In one dimension {n=1} one can proceed by using Rolle’s theorem. Indeed, as one traverses the interval from {x_1} to {x_2}, one must encounter some intermediate point {x_*} which maximises the quantity {|f(x_*)-y|}, and which is thus instantaneously non-increasing both to the left and to the right of {x_*}. But, by hypothesis, {f'(x_*)} is non-zero, and this easily leads to a contradiction.

Saint Raymond’s argument for the higher dimensional case proceeds in a broadly similar way. Starting with two nearby points {x_1, x_2} with {f(x_1)=f(x_2)=y}, one finds a point {x_*} which “locally extremises” {\|f(x_*)-y\|} in the following sense: {\|f(x_*)-y\|} is equal to some {r_*>0}, but {x_*} is adherent to at least two distinct connected components {U_1, U_2} of the set {U = \{ x: \|f(x)-y\| < r_* \}}. (This is an oversimplification, as one has to restrict the available points {x} in {U} to a suitably small compact set, but let us ignore this technicality for now.) Note from the non-degenerate nature of {Df(x_*)} that {x_*} was already adherent to {U}; the point is that {x_*} “disconnects” {U} in some sense. Very roughly speaking, the way such a critical point {x_*} is found is to look at the sets {\{ x: \|f(x)-y\| \leq r \}} as {r} shrinks from a large initial value down to zero, and one finds the first value of {r_*} below which this set disconnects {x_1} from {x_2}. (Morally, one is performing some sort of Morse theory here on the function {x \mapsto \|f(x)-y\|}, though this function does not have anywhere near enough regularity for classical Morse theory to apply.)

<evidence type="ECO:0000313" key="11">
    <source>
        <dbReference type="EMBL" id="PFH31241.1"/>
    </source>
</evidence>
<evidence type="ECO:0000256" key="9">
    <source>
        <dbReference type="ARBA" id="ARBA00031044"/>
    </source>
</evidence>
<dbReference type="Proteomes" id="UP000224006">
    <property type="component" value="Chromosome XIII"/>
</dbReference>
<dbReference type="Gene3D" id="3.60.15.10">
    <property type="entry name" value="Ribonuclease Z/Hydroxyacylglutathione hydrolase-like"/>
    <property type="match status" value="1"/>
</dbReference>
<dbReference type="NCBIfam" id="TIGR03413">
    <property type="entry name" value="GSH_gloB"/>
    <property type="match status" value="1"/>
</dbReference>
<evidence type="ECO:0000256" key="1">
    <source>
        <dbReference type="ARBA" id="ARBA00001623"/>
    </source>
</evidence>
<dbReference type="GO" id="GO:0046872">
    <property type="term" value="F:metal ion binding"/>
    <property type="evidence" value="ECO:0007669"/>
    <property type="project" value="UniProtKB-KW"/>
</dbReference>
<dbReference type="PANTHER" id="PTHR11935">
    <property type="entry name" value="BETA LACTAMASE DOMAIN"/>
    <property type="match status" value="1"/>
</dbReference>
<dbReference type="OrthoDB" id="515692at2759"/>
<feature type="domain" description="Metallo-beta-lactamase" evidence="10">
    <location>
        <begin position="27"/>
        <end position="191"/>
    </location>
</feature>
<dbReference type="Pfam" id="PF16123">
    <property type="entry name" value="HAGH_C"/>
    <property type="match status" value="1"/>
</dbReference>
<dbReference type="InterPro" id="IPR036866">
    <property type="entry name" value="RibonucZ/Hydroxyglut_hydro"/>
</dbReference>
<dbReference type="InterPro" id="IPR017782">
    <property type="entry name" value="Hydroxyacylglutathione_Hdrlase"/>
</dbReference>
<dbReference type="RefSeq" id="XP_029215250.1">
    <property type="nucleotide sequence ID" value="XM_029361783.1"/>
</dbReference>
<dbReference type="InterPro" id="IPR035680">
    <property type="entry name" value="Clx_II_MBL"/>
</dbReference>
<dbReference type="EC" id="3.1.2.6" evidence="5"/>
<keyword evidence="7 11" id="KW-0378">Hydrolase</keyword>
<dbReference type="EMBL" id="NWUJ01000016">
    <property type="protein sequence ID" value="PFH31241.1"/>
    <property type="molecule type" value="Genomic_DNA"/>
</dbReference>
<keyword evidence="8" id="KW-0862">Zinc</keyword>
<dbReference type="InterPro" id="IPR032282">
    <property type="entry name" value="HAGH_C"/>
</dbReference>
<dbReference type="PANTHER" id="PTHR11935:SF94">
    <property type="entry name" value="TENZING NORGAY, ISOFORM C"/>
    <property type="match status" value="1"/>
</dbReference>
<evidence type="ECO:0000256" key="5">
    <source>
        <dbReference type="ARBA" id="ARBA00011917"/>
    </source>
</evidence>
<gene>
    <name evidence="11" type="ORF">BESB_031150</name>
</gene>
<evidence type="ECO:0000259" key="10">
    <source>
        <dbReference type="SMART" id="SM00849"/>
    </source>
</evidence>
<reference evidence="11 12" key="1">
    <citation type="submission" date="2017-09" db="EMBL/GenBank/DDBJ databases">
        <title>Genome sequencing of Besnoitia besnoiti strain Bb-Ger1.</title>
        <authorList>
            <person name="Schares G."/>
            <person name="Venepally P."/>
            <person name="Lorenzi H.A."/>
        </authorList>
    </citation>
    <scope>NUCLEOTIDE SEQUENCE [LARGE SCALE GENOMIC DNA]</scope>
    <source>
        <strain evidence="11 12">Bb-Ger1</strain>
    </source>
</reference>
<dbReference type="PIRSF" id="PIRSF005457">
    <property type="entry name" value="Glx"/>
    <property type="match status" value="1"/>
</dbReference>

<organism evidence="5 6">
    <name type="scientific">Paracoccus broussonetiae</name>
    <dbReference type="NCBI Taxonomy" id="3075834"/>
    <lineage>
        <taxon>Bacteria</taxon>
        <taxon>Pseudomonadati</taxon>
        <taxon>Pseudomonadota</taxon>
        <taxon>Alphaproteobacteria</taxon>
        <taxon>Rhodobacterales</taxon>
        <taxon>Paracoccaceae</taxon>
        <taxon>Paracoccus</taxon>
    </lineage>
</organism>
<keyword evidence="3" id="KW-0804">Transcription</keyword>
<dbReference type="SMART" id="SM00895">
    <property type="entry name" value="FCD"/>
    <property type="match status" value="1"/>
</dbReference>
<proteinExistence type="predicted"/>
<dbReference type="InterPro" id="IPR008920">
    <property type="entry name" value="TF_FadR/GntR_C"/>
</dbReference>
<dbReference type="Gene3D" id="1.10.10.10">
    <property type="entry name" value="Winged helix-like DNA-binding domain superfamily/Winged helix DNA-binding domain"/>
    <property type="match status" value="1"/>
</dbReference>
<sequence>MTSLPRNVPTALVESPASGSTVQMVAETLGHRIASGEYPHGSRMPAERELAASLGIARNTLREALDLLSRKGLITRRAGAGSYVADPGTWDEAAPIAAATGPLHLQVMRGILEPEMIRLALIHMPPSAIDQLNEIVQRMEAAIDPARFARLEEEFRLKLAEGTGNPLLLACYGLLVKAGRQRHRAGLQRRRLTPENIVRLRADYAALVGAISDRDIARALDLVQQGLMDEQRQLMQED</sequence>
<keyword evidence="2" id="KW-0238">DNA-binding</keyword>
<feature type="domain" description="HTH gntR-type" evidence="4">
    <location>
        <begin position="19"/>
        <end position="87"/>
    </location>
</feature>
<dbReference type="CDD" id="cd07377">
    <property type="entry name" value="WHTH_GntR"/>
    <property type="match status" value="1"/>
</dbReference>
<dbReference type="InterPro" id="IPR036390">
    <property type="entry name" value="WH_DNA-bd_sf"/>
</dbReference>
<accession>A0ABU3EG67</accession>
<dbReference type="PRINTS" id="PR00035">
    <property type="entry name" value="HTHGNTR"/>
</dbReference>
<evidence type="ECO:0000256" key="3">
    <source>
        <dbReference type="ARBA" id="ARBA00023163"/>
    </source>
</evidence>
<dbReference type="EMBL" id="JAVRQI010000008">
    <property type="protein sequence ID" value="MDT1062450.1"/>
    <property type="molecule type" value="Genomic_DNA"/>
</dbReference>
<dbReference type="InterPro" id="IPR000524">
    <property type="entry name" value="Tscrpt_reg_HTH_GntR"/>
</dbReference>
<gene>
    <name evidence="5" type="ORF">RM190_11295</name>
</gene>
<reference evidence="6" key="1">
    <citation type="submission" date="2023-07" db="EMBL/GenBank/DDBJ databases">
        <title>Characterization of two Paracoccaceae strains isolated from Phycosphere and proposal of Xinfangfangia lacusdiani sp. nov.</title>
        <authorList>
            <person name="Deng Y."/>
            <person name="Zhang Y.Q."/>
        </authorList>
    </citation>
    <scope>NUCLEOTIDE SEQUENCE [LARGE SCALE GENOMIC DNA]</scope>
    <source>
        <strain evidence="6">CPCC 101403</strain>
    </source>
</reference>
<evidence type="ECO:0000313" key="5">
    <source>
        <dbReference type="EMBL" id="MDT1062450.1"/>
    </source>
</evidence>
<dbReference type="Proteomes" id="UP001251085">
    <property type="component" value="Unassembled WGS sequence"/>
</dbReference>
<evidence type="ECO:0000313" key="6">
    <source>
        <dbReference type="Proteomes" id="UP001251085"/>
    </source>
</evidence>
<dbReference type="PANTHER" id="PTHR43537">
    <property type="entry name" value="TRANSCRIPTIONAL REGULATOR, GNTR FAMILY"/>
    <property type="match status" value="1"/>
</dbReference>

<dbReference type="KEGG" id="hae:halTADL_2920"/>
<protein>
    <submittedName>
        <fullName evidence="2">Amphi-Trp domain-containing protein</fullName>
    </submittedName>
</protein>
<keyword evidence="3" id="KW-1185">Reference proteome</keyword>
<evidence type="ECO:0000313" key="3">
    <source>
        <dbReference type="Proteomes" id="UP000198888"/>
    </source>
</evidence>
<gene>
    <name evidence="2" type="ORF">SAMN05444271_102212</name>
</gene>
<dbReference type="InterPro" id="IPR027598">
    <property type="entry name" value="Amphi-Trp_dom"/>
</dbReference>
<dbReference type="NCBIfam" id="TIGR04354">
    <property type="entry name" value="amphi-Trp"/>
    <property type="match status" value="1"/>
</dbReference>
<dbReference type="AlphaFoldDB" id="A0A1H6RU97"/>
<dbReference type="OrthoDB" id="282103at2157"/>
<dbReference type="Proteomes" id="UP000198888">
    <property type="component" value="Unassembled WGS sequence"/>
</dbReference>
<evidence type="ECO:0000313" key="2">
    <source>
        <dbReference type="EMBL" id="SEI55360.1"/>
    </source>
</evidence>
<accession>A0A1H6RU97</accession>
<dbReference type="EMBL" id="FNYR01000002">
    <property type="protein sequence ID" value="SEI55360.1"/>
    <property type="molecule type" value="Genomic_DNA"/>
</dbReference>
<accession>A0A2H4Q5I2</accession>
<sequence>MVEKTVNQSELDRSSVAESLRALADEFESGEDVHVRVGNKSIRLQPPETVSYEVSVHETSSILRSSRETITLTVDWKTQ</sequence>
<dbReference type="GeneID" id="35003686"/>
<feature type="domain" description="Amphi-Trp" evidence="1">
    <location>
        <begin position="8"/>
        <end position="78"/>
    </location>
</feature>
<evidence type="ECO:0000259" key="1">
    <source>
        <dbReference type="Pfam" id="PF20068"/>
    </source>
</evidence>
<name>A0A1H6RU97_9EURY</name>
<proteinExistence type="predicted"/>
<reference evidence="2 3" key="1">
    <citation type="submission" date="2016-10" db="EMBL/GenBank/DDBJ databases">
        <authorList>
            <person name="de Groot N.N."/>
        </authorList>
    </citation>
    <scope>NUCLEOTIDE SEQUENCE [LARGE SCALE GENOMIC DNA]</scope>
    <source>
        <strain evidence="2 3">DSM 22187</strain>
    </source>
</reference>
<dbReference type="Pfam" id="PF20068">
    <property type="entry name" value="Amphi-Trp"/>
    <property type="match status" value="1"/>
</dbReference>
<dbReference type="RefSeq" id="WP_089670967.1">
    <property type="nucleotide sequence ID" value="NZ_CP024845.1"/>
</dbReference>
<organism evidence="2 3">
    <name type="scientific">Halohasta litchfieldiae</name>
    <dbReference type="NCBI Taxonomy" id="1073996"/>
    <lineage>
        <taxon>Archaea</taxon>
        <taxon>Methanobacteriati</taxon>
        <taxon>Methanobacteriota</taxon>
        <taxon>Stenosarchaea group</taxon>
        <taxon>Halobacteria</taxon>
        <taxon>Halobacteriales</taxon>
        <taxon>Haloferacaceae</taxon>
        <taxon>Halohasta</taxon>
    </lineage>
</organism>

The point {x_*} is mapped to a point {f(x_*)} on the boundary {\partial B(y,r_*)} of the ball {B(y,r_*)}, while the components {U_1, U_2} are mapped to the interior of this ball. By using a continuity argument, one can show (again very roughly speaking) that {f(U_1)} must contain a “hemispherical” neighbourhood {\{ z \in B(y,r_*): \|z-f(x_*)\| < \kappa \}} of {f(x_*)} inside {B(y,r_*)}, and similarly for {f(U_2)}. But then from differentiability of {f} at {x_*}, one can then show that {U_1} and {U_2} overlap near {x_*}, giving a contradiction.

The rigorous details of the proof are provided below the fold.

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I’m lagging behind the rest of the maths blog community in reporting this, but there is an interesting (and remarkably active) new online maths experiment that has just been set up, called Math Overflow, in which participants can ask and answer research maths questions (though homework questions are discouraged).  It reminds me to some extent of the venerable newsgroup sci.math, but with more modern, “Web 2.0” features (for instance, participants can earn “points” for answering questions or rating comments, which then give administrative privileges, which seems to encourage participation).    The activity and turnover rate is quite remarkable: perhaps an order of magnitude higher than a typical maths blog, and two orders higher than a typical maths wiki.  It’s not clear that the model is transferable to these two settings, though.

There is an active discussion of Math Overflow over at the Secret Blogging Seminar.  I don’t have much to add to that discussion, except to say that I am happy to see continued experimentation in various online mathematics formats; we still don’t fully understand what makes an online experiment succeed or fail (or get stuck halfway between the two extremes), and more data points like this are very valuable.